South Korea's ousted President Park Geun-Hye has attended the first formal hearing of her corruption trial over a scandal that ignited mass protests and led to her downfall.

There are 18 charges against Park, the country's first democratically elected leader to be removed from office, including extortion, bribery and abuse of power.

She could be imprisoned for life if convicted.

Park was brought from prison to the Seoul Central District Court in handcuffs on Tuesday on a justice ministry bus, with at least six guards on board.

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Cameras flashed as she emerged, her inmate number 503 attached to her dark-coloured jacket, and walked into the court where she sat before a three-judge panel.

When Judge Kim Se-yun asked Park, "What is your occupation?" she replied: "I don't have any occupation."

Choi Soon-Sil, her longtime confidante, and the woman she is accused of conspiring with, sat near Park. They are friends of four decades but did not acknowledge each other.

Choi is accused of using her presidential ties to force top firms to "donate" nearly $70m to non-profit foundations which she then used for personal gain. She sobbed as she answered questions about her address and occupation.

Around 250 people, mostly older South Koreans, gathered outside the court to decry the charges against Park, said Al Jazeera's Andrew Thomas, reporting from Seoul.

"There is a real split in South Korean society," he said. "During impeachment hearings, opinion polls said about 80 percent supported those proceedings.

"But outside court there was a very vocal crowd who believe that their former president has been framed. They say a biased media has effectively put her in this courtroom. But those supporting this process, say while this is partly about [Park], it's important for South Korean democracy that this process goes ahead."

'Abused power'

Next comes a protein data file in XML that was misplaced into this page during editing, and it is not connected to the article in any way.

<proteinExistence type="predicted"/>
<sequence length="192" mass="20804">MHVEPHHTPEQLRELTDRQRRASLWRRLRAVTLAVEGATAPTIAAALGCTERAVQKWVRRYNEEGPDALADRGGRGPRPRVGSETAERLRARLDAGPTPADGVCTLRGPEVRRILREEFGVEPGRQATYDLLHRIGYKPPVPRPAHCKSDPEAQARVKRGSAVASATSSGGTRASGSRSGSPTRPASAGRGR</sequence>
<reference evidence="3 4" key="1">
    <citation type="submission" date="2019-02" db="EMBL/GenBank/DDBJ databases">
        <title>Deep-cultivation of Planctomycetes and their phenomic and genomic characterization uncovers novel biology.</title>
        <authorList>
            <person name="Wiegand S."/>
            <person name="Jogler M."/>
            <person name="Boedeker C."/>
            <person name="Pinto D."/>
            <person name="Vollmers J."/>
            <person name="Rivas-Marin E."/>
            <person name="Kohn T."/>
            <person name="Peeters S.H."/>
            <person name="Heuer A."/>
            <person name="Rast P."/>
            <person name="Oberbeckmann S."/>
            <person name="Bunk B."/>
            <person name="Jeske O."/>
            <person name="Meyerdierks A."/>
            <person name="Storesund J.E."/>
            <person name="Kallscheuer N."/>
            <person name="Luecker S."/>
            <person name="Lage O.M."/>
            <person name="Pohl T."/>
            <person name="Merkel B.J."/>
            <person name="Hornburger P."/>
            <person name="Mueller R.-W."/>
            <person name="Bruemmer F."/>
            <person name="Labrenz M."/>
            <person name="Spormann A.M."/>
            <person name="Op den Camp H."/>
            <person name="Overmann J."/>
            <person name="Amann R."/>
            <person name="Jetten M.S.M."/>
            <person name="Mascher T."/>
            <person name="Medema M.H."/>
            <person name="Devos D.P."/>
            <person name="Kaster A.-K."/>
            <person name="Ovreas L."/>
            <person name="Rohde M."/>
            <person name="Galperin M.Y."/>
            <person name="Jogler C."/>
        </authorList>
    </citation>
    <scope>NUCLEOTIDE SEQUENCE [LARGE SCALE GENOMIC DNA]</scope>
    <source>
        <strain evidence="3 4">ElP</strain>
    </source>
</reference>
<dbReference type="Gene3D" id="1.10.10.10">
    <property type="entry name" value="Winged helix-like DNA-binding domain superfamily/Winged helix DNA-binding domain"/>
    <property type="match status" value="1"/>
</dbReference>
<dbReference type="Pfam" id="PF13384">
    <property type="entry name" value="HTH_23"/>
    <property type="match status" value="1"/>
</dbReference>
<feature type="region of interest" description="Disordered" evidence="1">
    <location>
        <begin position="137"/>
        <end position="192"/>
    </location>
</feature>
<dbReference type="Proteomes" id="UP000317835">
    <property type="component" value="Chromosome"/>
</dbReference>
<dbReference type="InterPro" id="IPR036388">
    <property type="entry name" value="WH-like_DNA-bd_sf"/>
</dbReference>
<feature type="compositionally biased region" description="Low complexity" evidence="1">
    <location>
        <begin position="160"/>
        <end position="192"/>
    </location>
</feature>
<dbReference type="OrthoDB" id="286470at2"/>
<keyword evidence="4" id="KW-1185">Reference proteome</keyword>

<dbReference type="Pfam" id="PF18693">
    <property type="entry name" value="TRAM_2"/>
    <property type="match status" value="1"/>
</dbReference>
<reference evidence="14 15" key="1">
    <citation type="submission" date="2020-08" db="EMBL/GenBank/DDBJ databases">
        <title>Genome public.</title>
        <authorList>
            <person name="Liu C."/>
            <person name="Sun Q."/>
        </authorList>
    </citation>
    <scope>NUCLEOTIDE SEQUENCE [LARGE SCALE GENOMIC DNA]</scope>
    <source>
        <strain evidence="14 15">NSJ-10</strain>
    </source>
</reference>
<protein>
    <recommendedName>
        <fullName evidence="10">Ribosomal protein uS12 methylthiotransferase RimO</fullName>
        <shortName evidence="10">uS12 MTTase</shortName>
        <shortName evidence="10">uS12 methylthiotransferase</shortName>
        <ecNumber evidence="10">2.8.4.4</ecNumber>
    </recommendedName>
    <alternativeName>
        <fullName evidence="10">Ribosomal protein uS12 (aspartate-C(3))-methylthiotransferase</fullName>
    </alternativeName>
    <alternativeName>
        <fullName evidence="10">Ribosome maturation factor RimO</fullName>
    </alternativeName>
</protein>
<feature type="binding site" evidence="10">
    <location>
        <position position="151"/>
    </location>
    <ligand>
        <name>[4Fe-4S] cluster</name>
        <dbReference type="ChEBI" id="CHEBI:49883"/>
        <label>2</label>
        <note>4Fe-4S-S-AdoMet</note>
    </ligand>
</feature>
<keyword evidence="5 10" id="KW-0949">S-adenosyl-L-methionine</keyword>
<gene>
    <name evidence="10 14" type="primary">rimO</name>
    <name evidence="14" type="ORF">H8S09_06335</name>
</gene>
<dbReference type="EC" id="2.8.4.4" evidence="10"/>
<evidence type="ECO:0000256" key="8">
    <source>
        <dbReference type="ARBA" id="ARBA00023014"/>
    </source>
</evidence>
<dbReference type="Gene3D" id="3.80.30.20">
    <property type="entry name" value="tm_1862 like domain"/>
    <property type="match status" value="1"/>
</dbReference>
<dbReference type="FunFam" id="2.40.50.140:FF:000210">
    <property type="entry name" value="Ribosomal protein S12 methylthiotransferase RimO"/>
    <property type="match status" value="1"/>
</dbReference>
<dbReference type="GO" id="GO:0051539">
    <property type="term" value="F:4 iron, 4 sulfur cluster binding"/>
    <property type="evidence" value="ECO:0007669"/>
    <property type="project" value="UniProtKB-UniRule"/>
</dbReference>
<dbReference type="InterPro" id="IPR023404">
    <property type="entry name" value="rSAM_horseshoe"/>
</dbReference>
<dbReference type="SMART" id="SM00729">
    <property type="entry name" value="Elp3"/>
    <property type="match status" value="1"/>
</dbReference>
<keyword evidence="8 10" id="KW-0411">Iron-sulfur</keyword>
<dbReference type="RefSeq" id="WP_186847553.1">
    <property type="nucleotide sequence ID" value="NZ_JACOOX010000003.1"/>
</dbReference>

Park stared straight ahead as prosecutors read out the charges.

"The accused Park Geun-Hye, in collusion with her friend Choi Soon-Sil ... abused power and pressured business companies to provide bribes, thus taking private gains," senior prosecutor Lee Won-Seok told the court.

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Park has denied any wrongdoing, and her lawyers rejected the charges against her in pre-trial proceedings.

"There was no reason for [Park] to force companies to donate money which she was unable to use for herself," Park's lawyer Yoo Yeong-Ha told the court.

"There were no monetary gains she could have had personally from the establishment of the two foundations, as no individuals could freely take funds from the foundations," said Yoo, referring to two sporting foundations formed to support Park's policies.

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The judge directly asked Park whether she denies all charges.

"Yes," Park replied, "I have the same position as the lawyers."

Spawling scandal

Park, 65, is the third former South Korean leader to stand trial for corruption.

The trial is expected to last several months.

She is the daughter of Park Chung-hee, who seized the presidency in 1961 and was assasinated eight years later.

Sacked by the country's top court, she was impeached by parliament in December after mass demonstrations that built on economic and social frustrations.

Protesters demanded her removal over a scandal that centred on her relationship with Choi.

She was detained soon after her dismissal.

Tuesday's court session was her first public appearance since then.

Cosy ties

Cosy and corrupt ties between South Korea's business and political elites have endured for decades and the trial could shed new light on the links between Park and the bosses of the family-run conglomerates that dominate Asia's fourth-biggest economy.

They include Samsung heir Lee Jae-Yong, who is being tried separately, and Shin Dong-Bin, the chairman of retail giant Lotte, the South's fifth-biggest conglomerate, who was among the accused Tuesday.

Prosecutors told the court that Park and Choi colluded in receiving seven billion won ($6m) from Shin last year.

Park met Samsung's Lee in July and told him she hoped the succession at the world's biggest smartphone maker "would be resolved smoothly under her government", asking him to support the foundations, according to prosecutor Hwang Woong-Jae.

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Park is also accused of letting Choi, who has no title or security clearance, handle a wide range of state affairs including senior nominations and even her daily wardrobe choices.

"I am a sinner for forcing former President Park, who I have known and watched for 40 years, to appear in a courtroom." Choi said in court, according to local media. "I hope this trial truly frees former President Park of fault and lets her be remembered as a president who lived a life devoted to her country."

Source: Al Jazeera and news agencies